Cuban immigrants, some of whom are considered black, tend to vote Republican and are more conservative. This is in part because Cuban immigrants in the U.S. tend to be people who fled a left wing regime in Cuba as political refugees, many from around the time that Castro's regime was put in place. There is quite a bit of polling data to support this conclusion. About 85% of Cuban immigrants and about 64% of Cubans in Cuba consider themselves to be white. There are about 180,000 black Cubans in the United States.

Puerto Rican immigrants, some of whom are black, tend to vote Democratic and to be left of central politically. This is particularly clear in greater New York City where Puerto Rican migration to the U.S. is concentrated. There are about 4.6 million Puerto Ricans in the mainland U.S. of whom about half identify as black (8.7%) or of mixed race.

Dominican Republic immigrants, most of whom are black, tend to vote Democratic and to be left of center politically. I am not aware of specific issues upon which they differ from African-Americans. Many Dominican immigrants are also concentrated in Great New York City, although there may also be other areas of regional concentration. There are about 1.4 million Dominicans in the United States, of whom 30% identify as white, 13% identify as black, and the remainder identify as some other race or mixed race. Many Dominican immigrants in the U.S. are dual citizens who are participate politically in the Dominican Republic.

There are about 830,000 Haitian Americans in the United States, many of whom live in Florida. Many are black. They tend to favor Democrats.

Other racially African people from other parts of the Caribbean tend to migrate in current or colonial powers associated with those countries in Europe (e.g. the U.K., France, and the Netherlands). So, there has been relatively little immigration from these countries in the Caribbean to the U.S., and I am not aware of polling analyzing their political tendencies or views as a distinct sub-group. Studies on the voting patterns of these populations in Europe would probably provide insight into U.S. voting patterns.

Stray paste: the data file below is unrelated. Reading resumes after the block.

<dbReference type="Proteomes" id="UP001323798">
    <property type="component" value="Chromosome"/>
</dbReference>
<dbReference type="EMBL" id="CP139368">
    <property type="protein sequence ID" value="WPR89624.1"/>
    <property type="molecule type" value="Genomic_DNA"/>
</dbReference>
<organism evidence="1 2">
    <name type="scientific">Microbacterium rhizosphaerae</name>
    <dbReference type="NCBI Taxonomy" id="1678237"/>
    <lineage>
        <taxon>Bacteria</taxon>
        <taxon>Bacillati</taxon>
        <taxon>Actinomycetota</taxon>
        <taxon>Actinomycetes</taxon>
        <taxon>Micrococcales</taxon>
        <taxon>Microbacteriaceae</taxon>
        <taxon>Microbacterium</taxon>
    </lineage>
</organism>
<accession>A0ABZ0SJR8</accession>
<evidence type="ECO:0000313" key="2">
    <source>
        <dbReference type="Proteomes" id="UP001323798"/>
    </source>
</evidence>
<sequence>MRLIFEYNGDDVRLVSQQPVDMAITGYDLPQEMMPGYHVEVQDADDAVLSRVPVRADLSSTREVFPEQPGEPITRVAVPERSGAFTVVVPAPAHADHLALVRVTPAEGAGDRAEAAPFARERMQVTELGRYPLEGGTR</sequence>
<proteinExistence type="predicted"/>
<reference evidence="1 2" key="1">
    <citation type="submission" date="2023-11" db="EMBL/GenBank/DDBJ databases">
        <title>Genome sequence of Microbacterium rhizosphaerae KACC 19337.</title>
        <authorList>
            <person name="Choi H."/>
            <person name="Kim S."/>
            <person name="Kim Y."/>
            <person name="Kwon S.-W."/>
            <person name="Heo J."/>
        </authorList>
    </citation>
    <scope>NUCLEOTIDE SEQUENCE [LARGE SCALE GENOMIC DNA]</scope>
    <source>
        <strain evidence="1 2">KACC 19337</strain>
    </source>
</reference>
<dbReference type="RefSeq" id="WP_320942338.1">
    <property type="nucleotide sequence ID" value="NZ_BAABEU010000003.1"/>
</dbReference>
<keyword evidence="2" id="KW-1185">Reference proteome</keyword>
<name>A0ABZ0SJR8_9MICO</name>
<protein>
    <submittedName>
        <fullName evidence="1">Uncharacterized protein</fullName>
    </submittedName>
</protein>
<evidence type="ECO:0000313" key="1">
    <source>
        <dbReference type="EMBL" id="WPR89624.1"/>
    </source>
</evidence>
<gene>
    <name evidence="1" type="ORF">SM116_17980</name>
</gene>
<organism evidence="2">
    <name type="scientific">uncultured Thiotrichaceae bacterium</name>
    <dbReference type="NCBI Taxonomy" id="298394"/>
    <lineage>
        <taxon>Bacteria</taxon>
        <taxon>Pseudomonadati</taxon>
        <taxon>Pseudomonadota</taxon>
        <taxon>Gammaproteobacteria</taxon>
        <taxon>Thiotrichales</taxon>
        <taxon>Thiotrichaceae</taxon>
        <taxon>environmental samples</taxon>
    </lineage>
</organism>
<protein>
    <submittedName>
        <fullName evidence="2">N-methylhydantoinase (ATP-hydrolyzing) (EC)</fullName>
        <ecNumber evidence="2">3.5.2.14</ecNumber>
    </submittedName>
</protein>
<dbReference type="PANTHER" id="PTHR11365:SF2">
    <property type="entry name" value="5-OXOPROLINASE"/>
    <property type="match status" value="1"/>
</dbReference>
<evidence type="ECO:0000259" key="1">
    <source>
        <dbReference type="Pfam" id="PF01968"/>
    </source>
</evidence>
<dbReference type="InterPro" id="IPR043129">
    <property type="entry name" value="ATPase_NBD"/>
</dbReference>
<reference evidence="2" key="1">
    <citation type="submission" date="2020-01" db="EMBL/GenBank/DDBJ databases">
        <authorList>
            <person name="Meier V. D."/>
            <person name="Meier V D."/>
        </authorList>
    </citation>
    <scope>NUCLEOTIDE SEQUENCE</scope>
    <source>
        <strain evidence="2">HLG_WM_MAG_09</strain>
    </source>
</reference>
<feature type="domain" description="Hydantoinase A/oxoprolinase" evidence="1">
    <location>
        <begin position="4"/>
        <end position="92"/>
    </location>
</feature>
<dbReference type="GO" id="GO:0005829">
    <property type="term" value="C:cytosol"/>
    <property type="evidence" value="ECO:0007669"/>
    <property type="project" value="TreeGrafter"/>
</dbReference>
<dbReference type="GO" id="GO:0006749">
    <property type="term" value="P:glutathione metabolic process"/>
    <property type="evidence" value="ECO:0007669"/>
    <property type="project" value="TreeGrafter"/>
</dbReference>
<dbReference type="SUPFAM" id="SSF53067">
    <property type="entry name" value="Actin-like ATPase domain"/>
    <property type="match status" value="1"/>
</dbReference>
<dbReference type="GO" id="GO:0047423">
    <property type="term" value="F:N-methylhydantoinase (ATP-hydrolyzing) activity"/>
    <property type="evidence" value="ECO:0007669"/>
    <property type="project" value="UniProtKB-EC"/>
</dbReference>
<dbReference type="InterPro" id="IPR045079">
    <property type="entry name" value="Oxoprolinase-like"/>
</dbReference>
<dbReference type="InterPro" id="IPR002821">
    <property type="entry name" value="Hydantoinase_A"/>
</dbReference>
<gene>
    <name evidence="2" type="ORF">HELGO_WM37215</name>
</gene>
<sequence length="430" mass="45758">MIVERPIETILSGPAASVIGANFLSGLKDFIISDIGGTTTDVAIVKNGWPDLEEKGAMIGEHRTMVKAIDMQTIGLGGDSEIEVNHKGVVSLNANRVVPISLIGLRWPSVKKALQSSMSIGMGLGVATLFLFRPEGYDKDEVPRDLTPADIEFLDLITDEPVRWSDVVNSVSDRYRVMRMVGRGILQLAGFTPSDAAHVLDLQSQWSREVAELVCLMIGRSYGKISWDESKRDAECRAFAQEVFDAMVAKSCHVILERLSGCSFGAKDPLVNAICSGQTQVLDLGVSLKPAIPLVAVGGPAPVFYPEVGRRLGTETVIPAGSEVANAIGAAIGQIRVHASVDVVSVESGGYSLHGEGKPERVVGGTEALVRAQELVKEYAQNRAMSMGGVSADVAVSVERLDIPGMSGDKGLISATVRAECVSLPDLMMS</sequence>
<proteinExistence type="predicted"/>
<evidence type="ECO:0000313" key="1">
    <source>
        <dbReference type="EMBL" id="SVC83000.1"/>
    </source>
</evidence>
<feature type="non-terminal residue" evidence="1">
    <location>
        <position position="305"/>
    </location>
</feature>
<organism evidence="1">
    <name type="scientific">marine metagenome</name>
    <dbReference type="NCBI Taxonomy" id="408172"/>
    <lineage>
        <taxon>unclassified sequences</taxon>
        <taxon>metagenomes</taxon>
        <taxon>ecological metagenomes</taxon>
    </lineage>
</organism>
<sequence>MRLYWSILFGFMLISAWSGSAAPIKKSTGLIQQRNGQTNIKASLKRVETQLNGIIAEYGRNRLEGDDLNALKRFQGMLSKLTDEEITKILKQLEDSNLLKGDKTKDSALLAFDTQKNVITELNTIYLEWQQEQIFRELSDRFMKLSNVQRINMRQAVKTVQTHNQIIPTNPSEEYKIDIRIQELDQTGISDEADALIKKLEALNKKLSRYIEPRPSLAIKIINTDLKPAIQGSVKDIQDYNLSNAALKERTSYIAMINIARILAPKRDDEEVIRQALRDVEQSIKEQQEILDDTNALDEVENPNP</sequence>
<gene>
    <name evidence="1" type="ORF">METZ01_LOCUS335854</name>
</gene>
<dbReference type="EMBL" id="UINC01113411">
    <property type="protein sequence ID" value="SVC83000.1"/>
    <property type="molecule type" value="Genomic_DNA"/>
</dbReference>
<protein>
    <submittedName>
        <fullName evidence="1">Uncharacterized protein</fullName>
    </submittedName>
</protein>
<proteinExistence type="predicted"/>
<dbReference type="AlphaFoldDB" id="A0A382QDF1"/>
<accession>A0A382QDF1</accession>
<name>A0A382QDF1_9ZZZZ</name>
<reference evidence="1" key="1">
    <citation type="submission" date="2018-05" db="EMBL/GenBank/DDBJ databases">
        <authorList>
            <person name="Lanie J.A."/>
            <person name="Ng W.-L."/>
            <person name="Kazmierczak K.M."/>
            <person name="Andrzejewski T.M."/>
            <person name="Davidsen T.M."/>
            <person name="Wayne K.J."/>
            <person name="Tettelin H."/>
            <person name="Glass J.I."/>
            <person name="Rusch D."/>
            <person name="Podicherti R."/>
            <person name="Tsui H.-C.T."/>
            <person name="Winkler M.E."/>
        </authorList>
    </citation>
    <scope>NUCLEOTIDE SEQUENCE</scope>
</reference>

There hasn't been a lot of migration from Africa to the U.S., mostly because other countries (e.g. France in West Africa, Central Africa, and Northwest Africa; the U.K. in Southern Africa, Nigeria, Egypt, Sudan and East Africa; Italy in Libya and Ethiopia; Portugal in Mozambique) have historical colonial relationships with those countries and provided more natural targets for migrants. The only country in Africa with a historical colonial-type relationship to the U.S. is Liberia, and to the best of my knowledge that relationship has not given rise to significant enough migration to the U.S. to create a notable political community in the U.S.

In all Africans make up 3.3% of U.S. immigrants in recent times from more than a dozen major source countries and a variety of religious backgrounds. A very high percentage have college educations.

In 2009, 74.4 percent of the African-born population reported their race as Black, either alone or in combination with another race. African immigrants identified as Black at a much higher rate than the native born (14.0 percent) and the foreign born overall (8.6 percent), and accounted for 33.3 percent of all foreign-born Blacks and 2.7 percent the total Black population in the United States.